What Driverless Tech is Already in Your Car?
The future is upon us. As recently as a decade ago the very idea of self-driving cars remained fanciful. In 2018 that concept is a reality, sort of.
Indeed the connected and autonomous industry has developed at a rate of knots and far quicker than anyone anticipated. Technological advancement has led us to a point where nearly all newly built models boast a score of at least one on the Level of Automation (LOA) scale. It rises to five, in case you were wondering
New technologies are being implemented faster than you can say Lidar Laser System while Google – who else? – has heralded the arrival of Waymo, its own self-styled, self-driving car. More on that later.
So what does it all mean for our roads and the motoring industry as a whole? Early forecasts suggest that by 2030 up to 25,000 accidents could be prevented in the UK as a result of such software. That equates to 2,500 lives being saved in the same time.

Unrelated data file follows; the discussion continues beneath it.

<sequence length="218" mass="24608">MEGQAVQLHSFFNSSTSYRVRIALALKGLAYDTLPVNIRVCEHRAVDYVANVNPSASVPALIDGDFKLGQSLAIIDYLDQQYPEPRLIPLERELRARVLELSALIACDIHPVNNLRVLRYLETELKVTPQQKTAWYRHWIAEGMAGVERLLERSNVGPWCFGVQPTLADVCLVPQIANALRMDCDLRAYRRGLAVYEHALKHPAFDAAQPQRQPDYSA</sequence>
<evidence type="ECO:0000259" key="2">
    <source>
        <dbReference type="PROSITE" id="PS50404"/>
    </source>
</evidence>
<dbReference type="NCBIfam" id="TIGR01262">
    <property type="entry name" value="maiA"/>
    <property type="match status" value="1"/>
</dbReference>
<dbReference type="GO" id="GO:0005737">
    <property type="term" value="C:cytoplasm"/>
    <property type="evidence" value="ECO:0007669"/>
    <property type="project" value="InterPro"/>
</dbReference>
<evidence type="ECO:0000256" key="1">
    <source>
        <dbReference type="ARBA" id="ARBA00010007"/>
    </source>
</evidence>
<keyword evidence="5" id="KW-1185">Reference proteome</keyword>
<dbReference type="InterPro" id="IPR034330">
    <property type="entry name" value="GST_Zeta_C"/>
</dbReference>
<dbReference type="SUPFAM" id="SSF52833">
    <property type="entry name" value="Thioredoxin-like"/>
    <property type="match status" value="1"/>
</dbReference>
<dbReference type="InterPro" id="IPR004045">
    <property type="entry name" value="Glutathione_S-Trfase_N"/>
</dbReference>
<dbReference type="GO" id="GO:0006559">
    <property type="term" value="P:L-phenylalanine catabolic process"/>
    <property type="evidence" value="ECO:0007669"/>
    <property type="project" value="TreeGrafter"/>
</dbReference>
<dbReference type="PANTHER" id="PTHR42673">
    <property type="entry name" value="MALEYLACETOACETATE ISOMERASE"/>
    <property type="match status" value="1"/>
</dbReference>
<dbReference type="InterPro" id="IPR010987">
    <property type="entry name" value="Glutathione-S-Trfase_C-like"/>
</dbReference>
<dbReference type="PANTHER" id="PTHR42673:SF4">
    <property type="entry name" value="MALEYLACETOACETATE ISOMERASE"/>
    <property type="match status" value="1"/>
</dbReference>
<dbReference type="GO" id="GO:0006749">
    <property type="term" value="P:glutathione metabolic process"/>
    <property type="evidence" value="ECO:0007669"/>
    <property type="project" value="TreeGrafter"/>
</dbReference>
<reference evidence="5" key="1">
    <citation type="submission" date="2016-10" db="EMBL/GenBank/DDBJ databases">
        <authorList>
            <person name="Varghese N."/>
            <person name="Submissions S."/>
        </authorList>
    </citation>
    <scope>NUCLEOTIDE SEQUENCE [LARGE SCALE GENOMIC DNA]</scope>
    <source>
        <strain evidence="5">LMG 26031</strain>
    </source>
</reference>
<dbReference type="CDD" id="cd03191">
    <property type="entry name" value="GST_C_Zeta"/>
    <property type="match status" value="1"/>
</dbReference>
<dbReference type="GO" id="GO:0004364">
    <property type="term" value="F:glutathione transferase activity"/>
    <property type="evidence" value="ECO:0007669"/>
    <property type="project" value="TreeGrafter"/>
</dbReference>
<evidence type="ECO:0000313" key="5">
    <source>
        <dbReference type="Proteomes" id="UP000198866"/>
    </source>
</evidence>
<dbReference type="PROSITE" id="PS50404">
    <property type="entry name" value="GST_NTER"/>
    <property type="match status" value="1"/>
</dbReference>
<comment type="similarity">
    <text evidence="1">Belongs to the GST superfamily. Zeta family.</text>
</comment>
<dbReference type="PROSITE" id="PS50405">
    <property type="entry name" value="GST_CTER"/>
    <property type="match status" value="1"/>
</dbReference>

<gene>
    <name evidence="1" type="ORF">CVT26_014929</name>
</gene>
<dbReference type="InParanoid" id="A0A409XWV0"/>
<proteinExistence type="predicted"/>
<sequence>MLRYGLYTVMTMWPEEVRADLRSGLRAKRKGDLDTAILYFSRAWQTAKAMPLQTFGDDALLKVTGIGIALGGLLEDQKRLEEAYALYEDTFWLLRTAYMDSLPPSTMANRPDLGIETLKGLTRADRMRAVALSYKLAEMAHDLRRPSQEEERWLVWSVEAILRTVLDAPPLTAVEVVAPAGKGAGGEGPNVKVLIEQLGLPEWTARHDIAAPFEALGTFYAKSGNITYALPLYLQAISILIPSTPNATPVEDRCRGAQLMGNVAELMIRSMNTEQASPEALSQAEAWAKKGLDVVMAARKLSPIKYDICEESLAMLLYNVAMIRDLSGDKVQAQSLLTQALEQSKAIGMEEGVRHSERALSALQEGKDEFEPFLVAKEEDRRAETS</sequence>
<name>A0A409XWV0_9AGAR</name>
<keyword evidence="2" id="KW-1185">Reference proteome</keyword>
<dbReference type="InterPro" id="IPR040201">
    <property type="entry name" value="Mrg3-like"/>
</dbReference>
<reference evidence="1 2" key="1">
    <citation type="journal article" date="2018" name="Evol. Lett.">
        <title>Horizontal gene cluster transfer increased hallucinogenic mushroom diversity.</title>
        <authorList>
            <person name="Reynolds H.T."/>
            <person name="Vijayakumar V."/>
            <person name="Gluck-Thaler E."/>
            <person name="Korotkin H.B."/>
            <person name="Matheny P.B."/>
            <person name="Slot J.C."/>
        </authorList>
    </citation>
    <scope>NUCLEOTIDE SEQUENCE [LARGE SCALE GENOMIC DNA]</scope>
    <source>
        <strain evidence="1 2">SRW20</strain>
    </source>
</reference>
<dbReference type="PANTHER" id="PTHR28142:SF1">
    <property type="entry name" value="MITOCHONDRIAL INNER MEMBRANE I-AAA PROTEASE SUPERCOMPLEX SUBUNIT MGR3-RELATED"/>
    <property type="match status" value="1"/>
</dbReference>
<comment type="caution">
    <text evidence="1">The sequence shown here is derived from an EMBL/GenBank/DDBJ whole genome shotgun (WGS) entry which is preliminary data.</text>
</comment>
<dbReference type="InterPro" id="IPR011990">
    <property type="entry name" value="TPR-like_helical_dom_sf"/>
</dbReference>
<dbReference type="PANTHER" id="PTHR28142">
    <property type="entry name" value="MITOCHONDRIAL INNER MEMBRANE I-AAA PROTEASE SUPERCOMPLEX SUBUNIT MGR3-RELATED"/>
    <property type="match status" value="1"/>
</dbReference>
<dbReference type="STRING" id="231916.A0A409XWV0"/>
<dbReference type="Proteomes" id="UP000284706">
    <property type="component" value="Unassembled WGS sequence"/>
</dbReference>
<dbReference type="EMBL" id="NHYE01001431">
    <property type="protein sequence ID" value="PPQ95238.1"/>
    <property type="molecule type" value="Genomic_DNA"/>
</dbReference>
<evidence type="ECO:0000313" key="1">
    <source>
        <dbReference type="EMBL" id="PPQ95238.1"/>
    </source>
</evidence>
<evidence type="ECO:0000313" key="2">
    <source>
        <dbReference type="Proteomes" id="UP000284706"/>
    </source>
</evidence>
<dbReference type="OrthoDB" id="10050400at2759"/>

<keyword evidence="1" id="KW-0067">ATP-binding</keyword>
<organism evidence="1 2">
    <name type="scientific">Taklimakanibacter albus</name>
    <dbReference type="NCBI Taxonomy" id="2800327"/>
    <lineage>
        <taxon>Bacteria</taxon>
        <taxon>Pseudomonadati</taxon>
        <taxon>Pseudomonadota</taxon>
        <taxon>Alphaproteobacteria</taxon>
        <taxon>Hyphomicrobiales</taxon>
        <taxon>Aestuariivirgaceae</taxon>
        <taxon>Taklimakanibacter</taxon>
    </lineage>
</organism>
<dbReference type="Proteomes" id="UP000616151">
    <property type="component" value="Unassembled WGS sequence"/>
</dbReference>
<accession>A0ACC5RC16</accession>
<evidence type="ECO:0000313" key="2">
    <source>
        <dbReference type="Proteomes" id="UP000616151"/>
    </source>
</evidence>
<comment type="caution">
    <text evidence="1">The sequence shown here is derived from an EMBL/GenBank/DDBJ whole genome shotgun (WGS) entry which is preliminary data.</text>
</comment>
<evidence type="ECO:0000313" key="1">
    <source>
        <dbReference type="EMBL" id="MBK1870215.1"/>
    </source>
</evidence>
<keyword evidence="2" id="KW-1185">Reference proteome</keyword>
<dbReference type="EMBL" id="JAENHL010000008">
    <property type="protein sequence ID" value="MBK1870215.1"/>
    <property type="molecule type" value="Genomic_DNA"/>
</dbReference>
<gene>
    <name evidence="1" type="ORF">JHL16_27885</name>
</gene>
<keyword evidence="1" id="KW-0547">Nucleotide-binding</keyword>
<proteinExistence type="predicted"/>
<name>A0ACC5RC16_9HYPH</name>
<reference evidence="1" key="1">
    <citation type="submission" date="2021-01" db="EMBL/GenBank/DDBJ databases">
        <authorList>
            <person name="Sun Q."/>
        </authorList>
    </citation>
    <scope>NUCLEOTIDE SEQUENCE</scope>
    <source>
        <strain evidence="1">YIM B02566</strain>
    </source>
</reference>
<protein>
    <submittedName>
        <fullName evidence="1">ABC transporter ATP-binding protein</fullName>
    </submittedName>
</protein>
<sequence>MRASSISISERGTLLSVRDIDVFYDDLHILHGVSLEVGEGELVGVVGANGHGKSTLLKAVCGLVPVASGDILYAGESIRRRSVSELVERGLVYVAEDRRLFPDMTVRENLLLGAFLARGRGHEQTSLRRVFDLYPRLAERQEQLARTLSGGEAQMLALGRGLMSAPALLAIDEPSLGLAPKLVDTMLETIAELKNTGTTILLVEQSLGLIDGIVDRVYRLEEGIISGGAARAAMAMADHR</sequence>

On a broader scale, the global economy stands to benefit to the tune of some $7 trillion. As with all of things motoring, it’s big business.
Let’s take a closer look at some of the mod cons you’ll be seeing a lot more of...
As the name suggests, this feature is intended to simplify parking. Those behind the wheel need simply select a button from their dashboard or touch screen – one prompting the vehicle to scan for a nearby and appropriate space. What constitutes an appropriate space? A gap 20% bigger than the car itself, apparently.
Though motorists are still charged with accelerating, braking and changing gears, their cars have cameras and sensors built in, technology that enables it to measure distance accordingly. It’s not all plain sailing of course. A degree of caution is still required; clocking surrounding pedestrians for instance is the driver’s responsibility. Nevertheless a little help goes a long way.
Cross Traffic Alert
Sticking with the parking theme Cross Traffic Alerts gauge when traffic is approaching as you reverse out of a space. Again, audible or visual warnings are forthcoming, ensuring you pull away safely if boxed in at the supermarket.